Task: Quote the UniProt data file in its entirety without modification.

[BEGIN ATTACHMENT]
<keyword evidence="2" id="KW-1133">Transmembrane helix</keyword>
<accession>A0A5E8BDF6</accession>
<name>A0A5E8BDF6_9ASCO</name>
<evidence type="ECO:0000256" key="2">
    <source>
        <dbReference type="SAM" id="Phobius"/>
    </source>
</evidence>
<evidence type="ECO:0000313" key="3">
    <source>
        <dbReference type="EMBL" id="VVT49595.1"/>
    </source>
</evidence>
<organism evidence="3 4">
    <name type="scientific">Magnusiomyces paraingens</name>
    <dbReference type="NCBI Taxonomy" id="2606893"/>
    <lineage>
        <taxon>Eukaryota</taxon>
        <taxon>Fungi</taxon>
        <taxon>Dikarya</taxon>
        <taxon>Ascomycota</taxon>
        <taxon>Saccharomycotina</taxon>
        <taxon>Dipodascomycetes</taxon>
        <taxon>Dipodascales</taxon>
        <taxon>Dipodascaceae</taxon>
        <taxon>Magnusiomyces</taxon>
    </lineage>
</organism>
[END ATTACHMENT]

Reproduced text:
<keyword evidence="2" id="KW-1133">Transmembrane helix</keyword>
<accession>A0A5E8BDF6</accession>
<name>A0A5E8BDF6_9ASCO</name>
<evidence type="ECO:0000256" key="2">
    <source>
        <dbReference type="SAM" id="Phobius"/>
    </source>
</evidence>
<evidence type="ECO:0000313" key="3">
    <source>
        <dbReference type="EMBL" id="VVT49595.1"/>
    </source>
</evidence>
<organism evidence="3 4">
    <name type="scientific">Magnusiomyces paraingens</name>
    <dbReference type="NCBI Taxonomy" id="2606893"/>
    <lineage>
        <taxon>Eukaryota</taxon>
        <taxon>Fungi</taxon>
        <taxon>Dikarya</taxon>
        <taxon>Ascomycota</taxon>
        <taxon>Saccharomycotina</taxon>
        <taxon>Dipodascomycetes</taxon>
        <taxon>Dipodascales</taxon>
        <taxon>Dipodascaceae</taxon>
        <taxon>Magnusiomyces</taxon>
    </lineage>
</organism>